design. The centenary of the death of engineering pioneer Rudolf Diesel was the
perfect prompt for the Science and Design Technology Departments at The Regent’s
to undertake collaborative challenge-based learning and we are so grateful to
the team at Ford for their support.”
Thailand Super Series this weekend too
Super Series cars
If the ultimate in supercars is your idea of motorsport then
Bira is the place for you this weekend. Expect to see Ferraris, Porsches,
Lamborghinis, a V8 Holden Supercar, an Aston Martin Vantage, several Lotus and
anything else expensive, in door to door paint swapping. I was in contact with
Henk Kiks of B-Quik and asked about his preparation for the races. He replied,
“What can I say? It’s a Porsche so it only needs to be started. ;-)” The Bira
circuit is on Highway 36, around 3 km past the Regent’s School on the right,
heading towards Sattahip. Racing from around noon.
What was your first car?
My first ‘real car’ which was mine and mine only, was a 1949
Austin A40 and was 10 years old when I took ownership. It was not a good buy,
blowing up after two weeks. These days I would be more careful in pre-ownership
checks; however, it was repaired and did serve me for the next 10,000 miles
without too many hiccups. But it was painfully slow.
The A40 was actually considered a power machine in its day. A 1.2 liter
straight-4 OHV engine produced 40 bhp (30 kW) at 4200 rpm. It also had front
coil sprung independent suspension but retained a rigid axle and semi elliptic
leaf springs at the rear. The Girling brakes with 9 in (229 mm) drums were
operated hydraulically at the front and mechanically at the rear.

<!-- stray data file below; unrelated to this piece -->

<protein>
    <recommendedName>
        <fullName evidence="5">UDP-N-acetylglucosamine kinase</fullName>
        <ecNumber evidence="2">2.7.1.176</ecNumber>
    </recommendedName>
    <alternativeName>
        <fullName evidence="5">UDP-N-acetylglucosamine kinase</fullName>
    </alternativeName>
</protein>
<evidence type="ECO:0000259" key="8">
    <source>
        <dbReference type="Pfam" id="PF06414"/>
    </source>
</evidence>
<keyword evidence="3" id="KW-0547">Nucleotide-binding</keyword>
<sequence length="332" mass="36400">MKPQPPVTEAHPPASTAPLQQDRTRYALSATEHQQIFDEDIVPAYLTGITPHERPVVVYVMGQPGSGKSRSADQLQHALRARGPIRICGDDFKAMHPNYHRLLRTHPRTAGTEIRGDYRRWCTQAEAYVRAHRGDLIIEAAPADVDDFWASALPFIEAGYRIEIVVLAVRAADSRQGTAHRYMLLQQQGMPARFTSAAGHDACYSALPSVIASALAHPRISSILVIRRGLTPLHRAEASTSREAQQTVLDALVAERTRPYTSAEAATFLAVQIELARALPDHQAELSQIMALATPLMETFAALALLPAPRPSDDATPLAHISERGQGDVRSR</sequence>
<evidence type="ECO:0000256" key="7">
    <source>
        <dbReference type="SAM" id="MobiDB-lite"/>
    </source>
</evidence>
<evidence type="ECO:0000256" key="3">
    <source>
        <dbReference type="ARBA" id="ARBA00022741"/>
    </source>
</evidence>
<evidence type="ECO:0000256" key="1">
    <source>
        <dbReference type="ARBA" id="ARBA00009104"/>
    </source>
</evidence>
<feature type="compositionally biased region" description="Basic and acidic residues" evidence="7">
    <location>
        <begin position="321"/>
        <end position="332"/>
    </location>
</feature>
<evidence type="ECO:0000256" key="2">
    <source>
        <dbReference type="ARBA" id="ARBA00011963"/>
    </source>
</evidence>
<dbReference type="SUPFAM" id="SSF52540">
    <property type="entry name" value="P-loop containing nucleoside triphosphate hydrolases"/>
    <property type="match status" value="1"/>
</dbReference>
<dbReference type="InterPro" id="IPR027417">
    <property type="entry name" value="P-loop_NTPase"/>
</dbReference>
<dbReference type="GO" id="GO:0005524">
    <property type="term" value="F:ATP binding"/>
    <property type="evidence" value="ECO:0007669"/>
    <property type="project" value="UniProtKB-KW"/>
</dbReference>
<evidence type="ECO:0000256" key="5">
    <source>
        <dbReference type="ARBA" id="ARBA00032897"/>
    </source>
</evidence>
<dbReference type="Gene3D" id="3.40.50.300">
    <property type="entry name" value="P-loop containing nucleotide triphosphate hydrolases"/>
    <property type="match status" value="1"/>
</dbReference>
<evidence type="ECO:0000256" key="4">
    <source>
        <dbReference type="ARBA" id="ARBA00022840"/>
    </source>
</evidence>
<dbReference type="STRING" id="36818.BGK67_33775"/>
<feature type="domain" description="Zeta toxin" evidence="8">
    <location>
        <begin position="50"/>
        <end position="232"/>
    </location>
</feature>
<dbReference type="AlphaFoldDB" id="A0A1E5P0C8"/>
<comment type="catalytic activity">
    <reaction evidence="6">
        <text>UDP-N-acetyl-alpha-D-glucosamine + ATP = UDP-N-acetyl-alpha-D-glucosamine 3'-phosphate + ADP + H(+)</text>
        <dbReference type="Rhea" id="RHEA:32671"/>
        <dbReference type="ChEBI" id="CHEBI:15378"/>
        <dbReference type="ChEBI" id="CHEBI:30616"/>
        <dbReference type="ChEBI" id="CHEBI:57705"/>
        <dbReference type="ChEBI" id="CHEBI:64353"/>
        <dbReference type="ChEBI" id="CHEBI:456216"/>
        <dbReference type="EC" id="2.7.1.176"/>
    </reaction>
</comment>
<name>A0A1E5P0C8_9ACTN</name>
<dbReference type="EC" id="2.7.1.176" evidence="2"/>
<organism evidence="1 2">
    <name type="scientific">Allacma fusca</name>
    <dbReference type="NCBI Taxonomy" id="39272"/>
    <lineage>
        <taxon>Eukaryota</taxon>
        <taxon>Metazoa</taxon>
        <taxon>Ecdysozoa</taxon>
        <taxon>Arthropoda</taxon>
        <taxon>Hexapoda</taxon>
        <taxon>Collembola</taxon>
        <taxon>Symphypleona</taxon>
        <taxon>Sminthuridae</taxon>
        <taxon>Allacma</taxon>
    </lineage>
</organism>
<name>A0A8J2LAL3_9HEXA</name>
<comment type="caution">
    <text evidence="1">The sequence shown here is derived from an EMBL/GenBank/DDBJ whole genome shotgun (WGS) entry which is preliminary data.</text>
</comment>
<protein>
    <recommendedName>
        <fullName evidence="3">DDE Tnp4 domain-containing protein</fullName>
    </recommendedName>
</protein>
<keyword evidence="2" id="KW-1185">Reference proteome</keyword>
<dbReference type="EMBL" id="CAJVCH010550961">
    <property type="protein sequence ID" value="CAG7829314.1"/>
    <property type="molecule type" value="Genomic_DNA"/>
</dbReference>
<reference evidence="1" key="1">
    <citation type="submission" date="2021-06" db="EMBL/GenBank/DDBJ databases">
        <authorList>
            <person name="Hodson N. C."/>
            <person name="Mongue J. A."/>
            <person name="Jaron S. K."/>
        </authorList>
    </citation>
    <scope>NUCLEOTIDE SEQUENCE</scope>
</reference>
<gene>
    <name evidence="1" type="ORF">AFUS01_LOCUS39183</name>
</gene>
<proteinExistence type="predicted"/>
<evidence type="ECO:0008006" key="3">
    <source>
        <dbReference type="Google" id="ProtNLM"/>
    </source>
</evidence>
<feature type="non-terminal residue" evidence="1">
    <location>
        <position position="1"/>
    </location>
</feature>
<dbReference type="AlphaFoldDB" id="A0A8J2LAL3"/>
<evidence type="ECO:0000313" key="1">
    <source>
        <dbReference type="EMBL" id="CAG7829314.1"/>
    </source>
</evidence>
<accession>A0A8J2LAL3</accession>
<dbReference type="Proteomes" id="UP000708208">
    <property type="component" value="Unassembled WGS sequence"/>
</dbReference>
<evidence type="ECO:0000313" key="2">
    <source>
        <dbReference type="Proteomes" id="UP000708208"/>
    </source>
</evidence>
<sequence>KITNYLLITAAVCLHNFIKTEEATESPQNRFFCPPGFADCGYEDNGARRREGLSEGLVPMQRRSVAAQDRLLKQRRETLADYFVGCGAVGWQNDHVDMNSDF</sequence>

An A40 tested by The Motor magazine in 1948 had a top speed of 70 mph (110 km/h)
and could accelerate from 0-60 mph (97 km/h) in 37.2 seconds. Read that again -
37.2 seconds! To record those sorts of times, I think they probably had to use a
calendar! Another for the ‘worst car’ category?
The next in my list of personal dreadful cars came from Italy, the home of GT
motoring, Ferrari, Maserati and later Lamborghini. Mine was not a GT car, but a
Fiat 1100 D I purchased for five British pounds and it was a well-worn example.
So worn that it used more oil than gasoline. I used to collect oil from my local
garage that had been drained from better cars coming in for a grease and oil
change. Remember those days? In its heyday (the first week after coming out of
the factory the Fiat 1100 D boasted performance figures of: top speed 120 km/h
(75 mph) (factory); acceleration 0- 60 mph 27.2 seconds; 0- 100 km/h 30.2
seconds and 0- 1/4 mile 23.2 seconds. My rather more knackered version would go
nowhere near those figures. Another very bad car. Incidentally, I never sold it.
I parked it on Tilbury docks in London, threw the keys in the water and hopped
on to the MV Adelaide Star where I was to be the ship’s surgeon for the voyage
to Australia. It may even still be there? However, being left in light-fingered
London, I doubt it.